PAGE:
JW: That's an interesting type of UFO.

BM: That's right.

JW: But it will be completed.

BM: How many times can you show a quilt or show a part of a quilt?

JW: Because of the design of this one, actually, it's such a 3-D quilt, it is a different quilt--

BM: It is.

JW: --every time you show a part.

BM: It is.

JW: Most interesting. From whom did you learn to quilt?

BM: From whom did I learn to quilt? I really don't know. I do remember that at one point my mother said that you could whip-stitch pieces of fabric together instead of doing a seam stitch. So, I took pink polyester fabrics, cut them in squares and started whipstitching them together. That's an unfinished project that I have, a UFO, that may never get finished simply because a pin or two has rusted in it. [both talk at same.]

JW: How old were you when you started that?

BM: Well, it was for my daughter. She was about two when I started it.

JW: And you still have it.

BM: I still have it. [laughs.] I looked at it just the other day.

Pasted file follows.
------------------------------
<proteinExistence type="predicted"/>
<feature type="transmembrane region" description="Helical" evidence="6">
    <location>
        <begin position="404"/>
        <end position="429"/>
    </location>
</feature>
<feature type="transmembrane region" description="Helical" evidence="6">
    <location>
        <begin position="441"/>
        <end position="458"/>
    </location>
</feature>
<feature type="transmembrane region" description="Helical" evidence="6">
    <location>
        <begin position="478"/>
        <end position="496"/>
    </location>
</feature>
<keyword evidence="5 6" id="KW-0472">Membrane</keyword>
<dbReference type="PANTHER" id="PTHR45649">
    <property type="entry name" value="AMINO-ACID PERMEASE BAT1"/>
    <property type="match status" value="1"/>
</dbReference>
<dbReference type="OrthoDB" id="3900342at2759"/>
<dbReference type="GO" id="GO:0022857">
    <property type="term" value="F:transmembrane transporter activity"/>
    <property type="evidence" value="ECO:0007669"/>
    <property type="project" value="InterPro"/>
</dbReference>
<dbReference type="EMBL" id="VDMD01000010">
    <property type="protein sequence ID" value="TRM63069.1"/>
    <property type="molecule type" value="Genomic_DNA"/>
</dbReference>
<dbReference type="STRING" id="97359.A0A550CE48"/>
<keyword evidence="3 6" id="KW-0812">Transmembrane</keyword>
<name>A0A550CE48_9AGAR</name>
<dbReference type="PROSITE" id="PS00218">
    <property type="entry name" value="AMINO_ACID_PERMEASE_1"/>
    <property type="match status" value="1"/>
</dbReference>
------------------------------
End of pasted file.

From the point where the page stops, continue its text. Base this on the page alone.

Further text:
JW: What is your first quilt memory? Thinking of the quilt you saw and [inaudible.] had?

BM: It seems to me that in the blanket chest in the dining room in the house in Freeport, Maine, there was a quilt. I don't remember.

JW: You had been exposed to quilting when you were young. You knew about quilts.

BM: I knew about quilts. I knew what a quilt was.

JW: Did anybody in your family quilt that you were aware of?

BM: Only this Great Aunt that made this one quilt. Other than that, I don't recall anyone else in the family quilting. I do remember that when I was overseas, I met a man and a woman who sold insurance in West Berlin, Germany. When we went to visit them when we came back to the United States, she had quilts that were made out of men's suits, pieces of men's suits.

JW: This is a little bit different interview because you have a story for us, a true story. We are going to give the interview over to you for a little period of time anyway and you're going to tell us a story today, please.

BM: Thank you. Let's see, I really started quilting in 2000 when I got this sewing machine that would do what I wanted it to do. So, I started making quilts. As fast as I made them, generally I gave them away. Then September 11th came and of course [coughs.] excuse me, I made patriotic quilts. I made two quilts with flying flags, amongst other things. About that time, we decided, with the Friends of Fort Edgecomb, which is a group that my husband started, that we needed to do some fundraising. I suggested that I make a quilt that could be raffled.

JW: May I interrupt? Fort Edgecomb, would you tell us about it?